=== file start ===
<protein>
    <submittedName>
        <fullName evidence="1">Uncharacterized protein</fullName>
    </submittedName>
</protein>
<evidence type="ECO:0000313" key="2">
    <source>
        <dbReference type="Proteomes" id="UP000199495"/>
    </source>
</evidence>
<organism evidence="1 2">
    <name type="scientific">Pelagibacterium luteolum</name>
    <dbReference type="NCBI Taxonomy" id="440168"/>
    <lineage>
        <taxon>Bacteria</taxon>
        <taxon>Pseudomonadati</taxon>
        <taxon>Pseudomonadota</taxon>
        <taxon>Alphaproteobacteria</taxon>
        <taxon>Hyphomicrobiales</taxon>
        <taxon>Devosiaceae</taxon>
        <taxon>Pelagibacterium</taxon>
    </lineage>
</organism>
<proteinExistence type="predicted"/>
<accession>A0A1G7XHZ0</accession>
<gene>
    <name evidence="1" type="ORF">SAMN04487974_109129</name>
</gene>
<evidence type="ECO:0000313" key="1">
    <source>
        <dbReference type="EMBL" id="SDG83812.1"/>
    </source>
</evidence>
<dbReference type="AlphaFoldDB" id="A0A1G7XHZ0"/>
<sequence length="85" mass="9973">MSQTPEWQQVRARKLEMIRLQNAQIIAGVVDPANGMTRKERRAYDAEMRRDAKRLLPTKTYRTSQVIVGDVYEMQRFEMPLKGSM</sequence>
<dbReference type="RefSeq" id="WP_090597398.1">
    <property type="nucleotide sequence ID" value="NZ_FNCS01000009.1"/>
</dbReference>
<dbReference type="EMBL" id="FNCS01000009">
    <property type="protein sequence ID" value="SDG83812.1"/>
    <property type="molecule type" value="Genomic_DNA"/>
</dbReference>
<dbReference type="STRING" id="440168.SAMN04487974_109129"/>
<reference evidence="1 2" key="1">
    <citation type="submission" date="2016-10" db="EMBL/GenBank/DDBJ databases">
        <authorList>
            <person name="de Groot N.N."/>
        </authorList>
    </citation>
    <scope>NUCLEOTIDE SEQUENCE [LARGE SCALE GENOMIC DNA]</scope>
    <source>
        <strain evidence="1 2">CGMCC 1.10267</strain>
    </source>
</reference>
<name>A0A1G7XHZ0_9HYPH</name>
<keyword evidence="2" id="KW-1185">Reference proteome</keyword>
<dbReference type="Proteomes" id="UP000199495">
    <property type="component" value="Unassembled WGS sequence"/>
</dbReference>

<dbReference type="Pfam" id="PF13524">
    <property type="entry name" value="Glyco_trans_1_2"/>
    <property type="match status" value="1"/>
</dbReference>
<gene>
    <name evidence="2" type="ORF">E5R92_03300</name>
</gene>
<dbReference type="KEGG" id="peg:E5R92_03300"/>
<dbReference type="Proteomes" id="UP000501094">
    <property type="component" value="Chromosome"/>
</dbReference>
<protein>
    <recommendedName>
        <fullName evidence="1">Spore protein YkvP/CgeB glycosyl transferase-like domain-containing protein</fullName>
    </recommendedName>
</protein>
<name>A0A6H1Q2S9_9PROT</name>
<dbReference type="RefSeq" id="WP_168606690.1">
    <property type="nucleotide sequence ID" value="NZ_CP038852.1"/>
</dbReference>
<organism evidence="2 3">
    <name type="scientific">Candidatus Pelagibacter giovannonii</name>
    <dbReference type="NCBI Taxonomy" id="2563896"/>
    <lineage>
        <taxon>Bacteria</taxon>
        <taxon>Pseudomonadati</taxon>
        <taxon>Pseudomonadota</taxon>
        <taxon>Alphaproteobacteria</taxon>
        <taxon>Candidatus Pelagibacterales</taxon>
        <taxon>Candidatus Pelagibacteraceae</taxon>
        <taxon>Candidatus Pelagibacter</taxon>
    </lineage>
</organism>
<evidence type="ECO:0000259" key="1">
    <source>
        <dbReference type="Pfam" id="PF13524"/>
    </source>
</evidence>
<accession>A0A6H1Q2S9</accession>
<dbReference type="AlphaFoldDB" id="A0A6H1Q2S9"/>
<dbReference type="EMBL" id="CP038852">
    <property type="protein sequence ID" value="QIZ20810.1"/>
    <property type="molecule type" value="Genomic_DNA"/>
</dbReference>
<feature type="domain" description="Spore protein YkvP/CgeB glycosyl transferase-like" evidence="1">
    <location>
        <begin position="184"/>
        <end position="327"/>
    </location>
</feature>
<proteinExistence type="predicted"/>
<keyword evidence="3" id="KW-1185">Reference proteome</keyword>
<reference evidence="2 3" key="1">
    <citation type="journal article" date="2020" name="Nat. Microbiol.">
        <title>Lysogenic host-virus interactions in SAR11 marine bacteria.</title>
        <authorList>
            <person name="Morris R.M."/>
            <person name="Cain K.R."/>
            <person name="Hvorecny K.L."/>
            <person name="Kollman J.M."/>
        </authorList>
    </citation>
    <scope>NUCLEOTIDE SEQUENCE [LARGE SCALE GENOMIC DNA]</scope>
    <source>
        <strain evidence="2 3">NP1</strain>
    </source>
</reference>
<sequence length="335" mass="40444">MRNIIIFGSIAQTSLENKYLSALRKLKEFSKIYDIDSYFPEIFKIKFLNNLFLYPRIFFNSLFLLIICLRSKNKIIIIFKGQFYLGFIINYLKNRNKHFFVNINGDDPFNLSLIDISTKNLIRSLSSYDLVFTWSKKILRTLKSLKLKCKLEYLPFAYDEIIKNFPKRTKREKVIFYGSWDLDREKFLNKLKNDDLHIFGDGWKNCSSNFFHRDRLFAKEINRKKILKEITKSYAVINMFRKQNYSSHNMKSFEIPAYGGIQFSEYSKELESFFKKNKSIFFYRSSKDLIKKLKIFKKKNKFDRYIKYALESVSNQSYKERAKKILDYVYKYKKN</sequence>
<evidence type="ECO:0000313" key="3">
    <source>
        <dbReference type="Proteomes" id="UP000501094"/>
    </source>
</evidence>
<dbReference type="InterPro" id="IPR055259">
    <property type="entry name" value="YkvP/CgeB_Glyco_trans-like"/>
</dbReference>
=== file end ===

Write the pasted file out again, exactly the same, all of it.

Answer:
<protein>
    <submittedName>
        <fullName evidence="1">Uncharacterized protein</fullName>
    </submittedName>
</protein>
<evidence type="ECO:0000313" key="2">
    <source>
        <dbReference type="Proteomes" id="UP000199495"/>
    </source>
</evidence>
<organism evidence="1 2">
    <name type="scientific">Pelagibacterium luteolum</name>
    <dbReference type="NCBI Taxonomy" id="440168"/>
    <lineage>
        <taxon>Bacteria</taxon>
        <taxon>Pseudomonadati</taxon>
        <taxon>Pseudomonadota</taxon>
        <taxon>Alphaproteobacteria</taxon>
        <taxon>Hyphomicrobiales</taxon>
        <taxon>Devosiaceae</taxon>
        <taxon>Pelagibacterium</taxon>
    </lineage>
</organism>
<proteinExistence type="predicted"/>
<accession>A0A1G7XHZ0</accession>
<gene>
    <name evidence="1" type="ORF">SAMN04487974_109129</name>
</gene>
<evidence type="ECO:0000313" key="1">
    <source>
        <dbReference type="EMBL" id="SDG83812.1"/>
    </source>
</evidence>
<dbReference type="AlphaFoldDB" id="A0A1G7XHZ0"/>
<sequence length="85" mass="9973">MSQTPEWQQVRARKLEMIRLQNAQIIAGVVDPANGMTRKERRAYDAEMRRDAKRLLPTKTYRTSQVIVGDVYEMQRFEMPLKGSM</sequence>
<dbReference type="RefSeq" id="WP_090597398.1">
    <property type="nucleotide sequence ID" value="NZ_FNCS01000009.1"/>
</dbReference>
<dbReference type="EMBL" id="FNCS01000009">
    <property type="protein sequence ID" value="SDG83812.1"/>
    <property type="molecule type" value="Genomic_DNA"/>
</dbReference>
<dbReference type="STRING" id="440168.SAMN04487974_109129"/>
<reference evidence="1 2" key="1">
    <citation type="submission" date="2016-10" db="EMBL/GenBank/DDBJ databases">
        <authorList>
            <person name="de Groot N.N."/>
        </authorList>
    </citation>
    <scope>NUCLEOTIDE SEQUENCE [LARGE SCALE GENOMIC DNA]</scope>
    <source>
        <strain evidence="1 2">CGMCC 1.10267</strain>
    </source>
</reference>
<name>A0A1G7XHZ0_9HYPH</name>
<keyword evidence="2" id="KW-1185">Reference proteome</keyword>
<dbReference type="Proteomes" id="UP000199495">
    <property type="component" value="Unassembled WGS sequence"/>
</dbReference>

<dbReference type="Pfam" id="PF13524">
    <property type="entry name" value="Glyco_trans_1_2"/>
    <property type="match status" value="1"/>
</dbReference>
<gene>
    <name evidence="2" type="ORF">E5R92_03300</name>
</gene>
<dbReference type="KEGG" id="peg:E5R92_03300"/>
<dbReference type="Proteomes" id="UP000501094">
    <property type="component" value="Chromosome"/>
</dbReference>
<protein>
    <recommendedName>
        <fullName evidence="1">Spore protein YkvP/CgeB glycosyl transferase-like domain-containing protein</fullName>
    </recommendedName>
</protein>
<name>A0A6H1Q2S9_9PROT</name>
<dbReference type="RefSeq" id="WP_168606690.1">
    <property type="nucleotide sequence ID" value="NZ_CP038852.1"/>
</dbReference>
<organism evidence="2 3">
    <name type="scientific">Candidatus Pelagibacter giovannonii</name>
    <dbReference type="NCBI Taxonomy" id="2563896"/>
    <lineage>
        <taxon>Bacteria</taxon>
        <taxon>Pseudomonadati</taxon>
        <taxon>Pseudomonadota</taxon>
        <taxon>Alphaproteobacteria</taxon>
        <taxon>Candidatus Pelagibacterales</taxon>
        <taxon>Candidatus Pelagibacteraceae</taxon>
        <taxon>Candidatus Pelagibacter</taxon>
    </lineage>
</organism>
<evidence type="ECO:0000259" key="1">
    <source>
        <dbReference type="Pfam" id="PF13524"/>
    </source>
</evidence>
<accession>A0A6H1Q2S9</accession>
<dbReference type="AlphaFoldDB" id="A0A6H1Q2S9"/>
<dbReference type="EMBL" id="CP038852">
    <property type="protein sequence ID" value="QIZ20810.1"/>
    <property type="molecule type" value="Genomic_DNA"/>
</dbReference>
<feature type="domain" description="Spore protein YkvP/CgeB glycosyl transferase-like" evidence="1">
    <location>
        <begin position="184"/>
        <end position="327"/>
    </location>
</feature>
<proteinExistence type="predicted"/>
<keyword evidence="3" id="KW-1185">Reference proteome</keyword>
<reference evidence="2 3" key="1">
    <citation type="journal article" date="2020" name="Nat. Microbiol.">
        <title>Lysogenic host-virus interactions in SAR11 marine bacteria.</title>
        <authorList>
            <person name="Morris R.M."/>
            <person name="Cain K.R."/>
            <person name="Hvorecny K.L."/>
            <person name="Kollman J.M."/>
        </authorList>
    </citation>
    <scope>NUCLEOTIDE SEQUENCE [LARGE SCALE GENOMIC DNA]</scope>
    <source>
        <strain evidence="2 3">NP1</strain>
    </source>
</reference>
<sequence length="335" mass="40444">MRNIIIFGSIAQTSLENKYLSALRKLKEFSKIYDIDSYFPEIFKIKFLNNLFLYPRIFFNSLFLLIICLRSKNKIIIIFKGQFYLGFIINYLKNRNKHFFVNINGDDPFNLSLIDISTKNLIRSLSSYDLVFTWSKKILRTLKSLKLKCKLEYLPFAYDEIIKNFPKRTKREKVIFYGSWDLDREKFLNKLKNDDLHIFGDGWKNCSSNFFHRDRLFAKEINRKKILKEITKSYAVINMFRKQNYSSHNMKSFEIPAYGGIQFSEYSKELESFFKKNKSIFFYRSSKDLIKKLKIFKKKNKFDRYIKYALESVSNQSYKERAKKILDYVYKYKKN</sequence>
<evidence type="ECO:0000313" key="3">
    <source>
        <dbReference type="Proteomes" id="UP000501094"/>
    </source>
</evidence>
<dbReference type="InterPro" id="IPR055259">
    <property type="entry name" value="YkvP/CgeB_Glyco_trans-like"/>
</dbReference>